Bermuda has long proved a magnet for US ceded reinsurance, and according to Ronald Gift Mullins, the island's pull is growing stronger

While Bermuda's captive sector has encountered stiff competition from a number of US states, the tiny island still commands the largest share of ceded US reinsurance. And in spite of troubling US transparency laws and investigations by several government agencies, there is little doubt Bermuda will remain the country of choice for ceding US reinsurance premiums, especially as the fusing of US reinsurers continues, and few new ones are funded.

In 2003, the latest figures available, US re/insurers, according to the Reinsurance Association of America (RAA), ceded about $53.5bn in premiums to affiliated and unaffiliated alien reinsurers - companies that are domiciled outside the US. This was 15.9% above the $46.2bn reported in 2002, and more than double the $22.9bn in 1999.

If a clear distinction is made, noted the RAA, of the ultimate parent of a reinsurer, alien (or alien-owned) companies accounted for 80.4% of US premiums assumed in 2003 while US companies accounted for under 20%. In 2002, the figures were 77.1% and 22.9% respectively. About 2,350 alien reinsurance companies assumed premiums ceded from US companies.

Of premiums ceded to affiliated alien reinsurers in 2003, Bermuda ranks first with $14.2bn; second is Switzerland, $7.5bn; then Germany with $4.3bn; the UK with $1.5bn and Barbados with $1.1bn. These five countries represent more than 95% of the affiliated alien ceded premiums. The ceded premiums to Bermuda jumped close to 80% from 2002 to 2003.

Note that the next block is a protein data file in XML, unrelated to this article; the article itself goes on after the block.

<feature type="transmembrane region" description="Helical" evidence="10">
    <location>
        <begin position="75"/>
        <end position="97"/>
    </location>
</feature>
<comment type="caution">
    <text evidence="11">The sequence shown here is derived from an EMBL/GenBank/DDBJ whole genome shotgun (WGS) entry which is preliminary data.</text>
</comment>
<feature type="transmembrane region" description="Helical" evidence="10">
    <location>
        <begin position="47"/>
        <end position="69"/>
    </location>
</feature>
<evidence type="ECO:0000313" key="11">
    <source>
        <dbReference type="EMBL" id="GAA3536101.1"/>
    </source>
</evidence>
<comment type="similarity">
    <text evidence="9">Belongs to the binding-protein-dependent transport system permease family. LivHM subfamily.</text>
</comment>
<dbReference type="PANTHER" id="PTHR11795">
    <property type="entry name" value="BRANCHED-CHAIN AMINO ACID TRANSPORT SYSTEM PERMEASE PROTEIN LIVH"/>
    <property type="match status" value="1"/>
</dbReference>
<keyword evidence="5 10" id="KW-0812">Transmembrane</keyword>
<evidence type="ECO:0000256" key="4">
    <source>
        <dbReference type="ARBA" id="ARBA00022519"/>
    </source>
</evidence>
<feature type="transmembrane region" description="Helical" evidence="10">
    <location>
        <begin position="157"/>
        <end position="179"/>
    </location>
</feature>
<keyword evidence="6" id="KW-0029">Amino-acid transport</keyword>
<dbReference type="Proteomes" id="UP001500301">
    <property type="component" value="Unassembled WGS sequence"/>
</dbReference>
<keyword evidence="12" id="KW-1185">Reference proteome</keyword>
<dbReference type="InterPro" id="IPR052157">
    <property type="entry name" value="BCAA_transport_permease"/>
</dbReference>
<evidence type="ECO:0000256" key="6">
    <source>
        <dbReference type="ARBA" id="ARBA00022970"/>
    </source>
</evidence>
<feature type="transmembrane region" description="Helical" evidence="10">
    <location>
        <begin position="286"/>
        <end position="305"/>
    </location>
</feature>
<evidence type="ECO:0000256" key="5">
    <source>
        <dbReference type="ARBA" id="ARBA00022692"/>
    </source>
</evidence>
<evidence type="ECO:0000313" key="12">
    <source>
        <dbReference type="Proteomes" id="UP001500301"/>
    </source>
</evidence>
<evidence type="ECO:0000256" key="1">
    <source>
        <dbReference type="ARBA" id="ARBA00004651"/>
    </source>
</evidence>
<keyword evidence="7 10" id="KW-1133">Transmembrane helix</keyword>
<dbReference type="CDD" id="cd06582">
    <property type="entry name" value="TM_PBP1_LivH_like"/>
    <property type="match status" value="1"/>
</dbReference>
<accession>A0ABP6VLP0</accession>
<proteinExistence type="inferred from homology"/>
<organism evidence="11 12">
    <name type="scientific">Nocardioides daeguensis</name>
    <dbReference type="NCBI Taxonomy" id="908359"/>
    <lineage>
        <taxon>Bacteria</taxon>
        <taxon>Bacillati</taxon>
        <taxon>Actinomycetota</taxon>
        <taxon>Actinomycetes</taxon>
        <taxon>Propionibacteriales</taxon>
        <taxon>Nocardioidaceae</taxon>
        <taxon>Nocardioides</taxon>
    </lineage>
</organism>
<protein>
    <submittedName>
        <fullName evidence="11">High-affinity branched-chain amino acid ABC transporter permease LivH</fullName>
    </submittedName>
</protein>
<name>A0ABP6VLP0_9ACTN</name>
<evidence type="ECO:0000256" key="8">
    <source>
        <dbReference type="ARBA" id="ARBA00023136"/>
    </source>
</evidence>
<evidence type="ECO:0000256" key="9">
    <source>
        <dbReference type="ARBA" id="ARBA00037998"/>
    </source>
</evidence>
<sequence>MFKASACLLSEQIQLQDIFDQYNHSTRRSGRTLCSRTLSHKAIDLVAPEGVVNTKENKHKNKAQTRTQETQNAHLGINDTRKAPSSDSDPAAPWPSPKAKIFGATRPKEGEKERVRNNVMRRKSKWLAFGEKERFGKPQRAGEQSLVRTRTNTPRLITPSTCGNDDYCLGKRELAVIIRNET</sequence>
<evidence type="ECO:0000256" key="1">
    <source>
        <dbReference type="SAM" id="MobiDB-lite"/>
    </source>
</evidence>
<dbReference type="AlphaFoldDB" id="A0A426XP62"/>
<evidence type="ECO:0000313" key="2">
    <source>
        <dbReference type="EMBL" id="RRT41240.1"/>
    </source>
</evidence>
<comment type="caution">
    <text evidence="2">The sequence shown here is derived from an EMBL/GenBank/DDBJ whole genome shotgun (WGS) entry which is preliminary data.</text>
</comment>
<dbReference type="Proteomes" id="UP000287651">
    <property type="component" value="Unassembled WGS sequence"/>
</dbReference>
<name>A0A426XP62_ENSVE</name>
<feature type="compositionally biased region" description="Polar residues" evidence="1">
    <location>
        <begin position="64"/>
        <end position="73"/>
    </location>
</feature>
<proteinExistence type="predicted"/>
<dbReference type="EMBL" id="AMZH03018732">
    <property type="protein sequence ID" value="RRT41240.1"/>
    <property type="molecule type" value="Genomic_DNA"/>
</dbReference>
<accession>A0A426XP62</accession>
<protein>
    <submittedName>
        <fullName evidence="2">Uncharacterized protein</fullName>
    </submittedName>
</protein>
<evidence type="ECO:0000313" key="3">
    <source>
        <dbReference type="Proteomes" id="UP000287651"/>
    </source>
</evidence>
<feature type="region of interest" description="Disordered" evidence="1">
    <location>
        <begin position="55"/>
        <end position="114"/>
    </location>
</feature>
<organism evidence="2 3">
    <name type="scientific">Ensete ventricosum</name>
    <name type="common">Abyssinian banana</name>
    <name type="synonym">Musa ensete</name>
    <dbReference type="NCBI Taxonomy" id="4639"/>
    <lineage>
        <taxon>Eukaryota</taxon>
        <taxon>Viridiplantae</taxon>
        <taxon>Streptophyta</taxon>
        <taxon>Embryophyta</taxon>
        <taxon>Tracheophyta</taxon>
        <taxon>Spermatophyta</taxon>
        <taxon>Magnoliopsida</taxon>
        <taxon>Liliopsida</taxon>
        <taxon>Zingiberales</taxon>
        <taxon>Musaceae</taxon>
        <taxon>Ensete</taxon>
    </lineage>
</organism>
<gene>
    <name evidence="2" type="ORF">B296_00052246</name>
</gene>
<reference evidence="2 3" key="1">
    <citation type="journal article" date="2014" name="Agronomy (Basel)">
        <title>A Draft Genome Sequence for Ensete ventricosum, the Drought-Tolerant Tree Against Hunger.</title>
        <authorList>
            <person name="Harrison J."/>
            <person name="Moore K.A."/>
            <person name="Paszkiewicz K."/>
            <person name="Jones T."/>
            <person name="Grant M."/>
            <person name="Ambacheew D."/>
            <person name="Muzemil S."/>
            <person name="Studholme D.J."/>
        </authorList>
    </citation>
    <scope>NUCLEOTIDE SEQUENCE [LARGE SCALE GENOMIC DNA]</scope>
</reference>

Bermuda, for more than 20 years, has welcomed all kinds of insurance and reinsurance companies and is now the prime arena for formation of new insurers and reinsurers. From the early 1970s, captive reinsurers were established on the island, and the crisis in general liability in 1985 and 1986 brought forth ACE and XL. Then, following the destruction from Hurricane Andrew in 1992, seven companies were created with a total capital of $4.5bn. The 9/11 World Trade Center attack sent more than $13bn in capital to Bermuda.

Through Sarbanes-Oxley clearly

Though Bermuda now dominates reinsurance ceded by US companies, recent problematic incidents in America may have a future dampening affect. The passage of the Sarbanes-Oxley Act in 2002 requires CEOs and CFOs of all public corporations to prepare a statement to accompany the audit report to certify the "appropriateness of the financial statements and disclosures contained in the periodic report, and that those financial statements and disclosures fairly present, in all material respects, the operations and financial condition of the issuer." Violating this provision knowingly can lead to heavy fines and litigation for a company's board of directors as well as chief officers. Sarbanes-Oxley applies to offshore public companies if they are listed on a stock exchange in the US, and while private companies are not governed by the act, many are following the rules as a good governance practice.

Further, since last October when a complaint was served on Marsh & McLennan Companies for accepting contingency fees, Eliot Spitzer, attorney general for New York, and others have been investigating specific reinsurance transactions, some located offshore including Bermuda. In addition, the Department of Justice, the Securities and Exchange Commission, and the New York State Insurance Department have also been actively examining insurance and reinsurance practices, again some of them within Bermuda companies. But will these on-going investigations and examinations have an insalubrious influence on the transmission of billions of reinsurance premiums to Bermuda?

Bermuda shunned?

Dave Bradford, executive vice president, Advisen Ltd, has no doubts that Mr Spitzer is going to turn up the heat on US companies with offshore subsidiaries, where the offshore company's financials are - or should be - consolidated with the US parent, "but I'm not sure what he is empowered to do about offshore companies operating in the US through licensed US subsidiaries. Of course, he may pressure the New York insurance regulators to tighten up on offshore companies writing in New York, but I don't know if even the New York regulators want to start that battle."